They did just that, winning 4-3 on a James Chalmers goal at 12:14 of the third period. For the 2,700 fans at Cahill Stadium that night, it seemed unbelievable that little Summerside was now Canadian champions.
It was a storybook season, and one that will be very hard to duplicate. What was real special was the fact that 15 players on the Caps were local P.E.I. boys.
Some professional teams do not play 94 games in a season, which made the feat even more impressive.
The Caps became the first team east of Ontario to win the Royal Bank Cup, which was previously known as the Centennial Cup.
The Caps also joined some elite company on P.E.I. as national champions. The Charlottetown Islanders’ senior team won the Hardy Cup in 1981, and again in 1984. The Islanders also won the Allan Cup in 1991.
To the best of my knowledge, the Caps and Islanders are the only P.E.I. hockey teams to win a national championship. It was a season to remember for the Caps and their fans.
In my opinion, winning the Royal Bank Cup was the greatest and proudest moment in Summerside sports history.
Atlantic Canadian talent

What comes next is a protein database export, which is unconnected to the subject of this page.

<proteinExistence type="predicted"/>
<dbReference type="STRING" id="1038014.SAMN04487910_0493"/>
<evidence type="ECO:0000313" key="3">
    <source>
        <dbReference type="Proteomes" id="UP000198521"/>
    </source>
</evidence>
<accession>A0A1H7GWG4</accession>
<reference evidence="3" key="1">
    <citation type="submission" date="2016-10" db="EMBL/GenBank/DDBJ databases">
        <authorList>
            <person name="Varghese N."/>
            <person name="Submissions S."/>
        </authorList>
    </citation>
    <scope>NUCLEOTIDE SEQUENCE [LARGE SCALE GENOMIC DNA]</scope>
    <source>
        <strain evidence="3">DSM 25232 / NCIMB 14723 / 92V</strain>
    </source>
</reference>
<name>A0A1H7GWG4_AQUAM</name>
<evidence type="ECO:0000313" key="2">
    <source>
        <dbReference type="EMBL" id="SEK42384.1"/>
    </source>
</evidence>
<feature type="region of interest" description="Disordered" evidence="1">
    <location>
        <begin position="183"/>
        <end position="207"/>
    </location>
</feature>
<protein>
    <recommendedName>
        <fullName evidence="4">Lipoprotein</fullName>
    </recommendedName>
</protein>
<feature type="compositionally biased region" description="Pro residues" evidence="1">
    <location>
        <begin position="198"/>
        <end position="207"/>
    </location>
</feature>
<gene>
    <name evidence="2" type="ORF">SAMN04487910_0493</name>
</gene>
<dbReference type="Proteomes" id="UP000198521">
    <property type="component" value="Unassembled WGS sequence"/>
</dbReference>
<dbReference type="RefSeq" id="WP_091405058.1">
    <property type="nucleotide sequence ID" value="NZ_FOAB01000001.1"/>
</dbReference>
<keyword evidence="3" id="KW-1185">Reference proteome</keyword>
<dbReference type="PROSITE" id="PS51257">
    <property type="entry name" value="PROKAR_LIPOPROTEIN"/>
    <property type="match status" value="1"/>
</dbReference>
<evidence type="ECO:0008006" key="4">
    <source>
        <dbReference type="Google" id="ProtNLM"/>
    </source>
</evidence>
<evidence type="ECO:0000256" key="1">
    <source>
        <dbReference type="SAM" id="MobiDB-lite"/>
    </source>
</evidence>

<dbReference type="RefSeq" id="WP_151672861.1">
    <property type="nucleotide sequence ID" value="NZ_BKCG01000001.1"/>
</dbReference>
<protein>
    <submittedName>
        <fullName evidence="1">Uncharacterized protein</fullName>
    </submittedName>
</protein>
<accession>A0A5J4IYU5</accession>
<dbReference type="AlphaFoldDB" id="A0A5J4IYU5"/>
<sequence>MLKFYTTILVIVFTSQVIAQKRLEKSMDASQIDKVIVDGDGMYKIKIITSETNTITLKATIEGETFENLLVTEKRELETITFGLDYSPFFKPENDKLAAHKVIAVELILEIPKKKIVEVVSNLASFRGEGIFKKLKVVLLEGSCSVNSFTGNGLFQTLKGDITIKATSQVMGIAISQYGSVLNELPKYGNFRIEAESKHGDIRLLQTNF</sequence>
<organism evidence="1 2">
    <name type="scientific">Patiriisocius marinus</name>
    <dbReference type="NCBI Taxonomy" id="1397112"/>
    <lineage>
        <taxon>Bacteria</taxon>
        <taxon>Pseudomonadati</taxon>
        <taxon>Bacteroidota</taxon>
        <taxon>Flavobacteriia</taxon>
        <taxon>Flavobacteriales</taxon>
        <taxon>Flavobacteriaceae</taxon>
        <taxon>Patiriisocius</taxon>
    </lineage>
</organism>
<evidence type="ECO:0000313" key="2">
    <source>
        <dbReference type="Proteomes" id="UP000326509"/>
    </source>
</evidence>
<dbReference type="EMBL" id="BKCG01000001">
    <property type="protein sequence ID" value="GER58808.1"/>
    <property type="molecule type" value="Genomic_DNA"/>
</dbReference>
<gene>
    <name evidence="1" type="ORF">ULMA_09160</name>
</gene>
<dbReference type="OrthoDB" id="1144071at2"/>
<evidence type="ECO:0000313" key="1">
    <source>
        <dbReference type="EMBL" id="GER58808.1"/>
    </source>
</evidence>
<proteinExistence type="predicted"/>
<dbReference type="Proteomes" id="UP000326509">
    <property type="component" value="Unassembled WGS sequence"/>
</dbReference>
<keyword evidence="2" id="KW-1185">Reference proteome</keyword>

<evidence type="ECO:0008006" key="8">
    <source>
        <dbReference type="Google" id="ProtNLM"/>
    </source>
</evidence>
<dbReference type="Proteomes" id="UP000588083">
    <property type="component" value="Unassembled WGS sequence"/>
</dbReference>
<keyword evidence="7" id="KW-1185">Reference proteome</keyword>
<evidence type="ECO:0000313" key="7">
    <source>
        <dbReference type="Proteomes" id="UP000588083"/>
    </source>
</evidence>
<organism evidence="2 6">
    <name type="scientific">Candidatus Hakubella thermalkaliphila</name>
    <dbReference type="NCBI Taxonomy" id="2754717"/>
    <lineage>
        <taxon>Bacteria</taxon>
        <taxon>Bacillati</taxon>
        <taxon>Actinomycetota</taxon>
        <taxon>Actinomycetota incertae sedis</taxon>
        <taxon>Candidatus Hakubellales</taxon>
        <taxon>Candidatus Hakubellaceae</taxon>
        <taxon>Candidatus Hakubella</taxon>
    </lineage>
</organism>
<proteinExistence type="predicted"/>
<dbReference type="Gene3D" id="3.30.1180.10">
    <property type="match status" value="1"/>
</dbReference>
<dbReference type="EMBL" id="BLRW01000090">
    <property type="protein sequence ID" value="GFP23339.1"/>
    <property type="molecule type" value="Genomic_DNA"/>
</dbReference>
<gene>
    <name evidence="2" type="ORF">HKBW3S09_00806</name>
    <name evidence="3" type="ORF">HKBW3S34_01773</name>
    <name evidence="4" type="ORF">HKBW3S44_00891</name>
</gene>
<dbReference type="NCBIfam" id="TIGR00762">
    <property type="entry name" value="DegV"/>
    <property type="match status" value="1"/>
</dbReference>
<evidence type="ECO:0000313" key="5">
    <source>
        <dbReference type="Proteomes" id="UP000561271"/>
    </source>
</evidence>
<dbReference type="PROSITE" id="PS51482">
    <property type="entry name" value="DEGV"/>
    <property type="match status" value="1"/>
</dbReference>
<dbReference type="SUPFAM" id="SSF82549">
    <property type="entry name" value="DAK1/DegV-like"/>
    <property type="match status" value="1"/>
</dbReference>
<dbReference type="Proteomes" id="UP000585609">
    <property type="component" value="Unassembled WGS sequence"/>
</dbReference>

Two of the most successful teams in the Quebec Major Junior Hockey League in terms of attendance are the Halifax Mooseheads and Saint John Sea Dogs.
They have both enjoyed success on the ice as well. Halifax was just eliminated in overtime of Game 6 of the league’s semifinal on Sunday, and Saint John opened the championship series against Rimouski on Friday night.
Is it by coincidence, or by design, that the majority of Halifax and Saint John rosters are Atlantic Canadian-born players?
Of the 25 players listed on the Halifax roster, 14 were born in Atlantic Canada, including six from Nova Scotia, three Newfoundlanders, three from P.E.I., and two from New Brunswick. Of the 23 players listed on Saint John’s roster, 12 are Maritime-born, including seven from New Brunswick, three from Nova Scotia and two from P.E.I.
These two organizations always seem to get it right, and that is why they are two of the most successful organizations in the Quebec league.
World hockey championship
The world hockey championship is underway in Helsinki, Finland. Canada has a young and talented team looking for its 25th world title, and first since 2007.
Since 1920, the top hockey nations in the world gather to contest the world title, which is usually played in Europe. The world championship was not contested from 1940-1946 because of the Second World War.
In 1980, 1984 and 1988, the Olympic champions were also crowned as world hockey champions.
In the 77 years that it has been played, Russia/Soviet Union has won the championship 25 times to lead all nations while Canada is second with 24.
This year's championship will be one of the best ever, with a lot of NHL stars taking part. It wraps up with the gold-medal game two weeks from tomorrow on Sunday May 20.
Have a great week!
Joe MacIntyre is a Summerside resident. His column appears every Saturday. Comments and suggestions can be sent to firstname.lastname@example.org.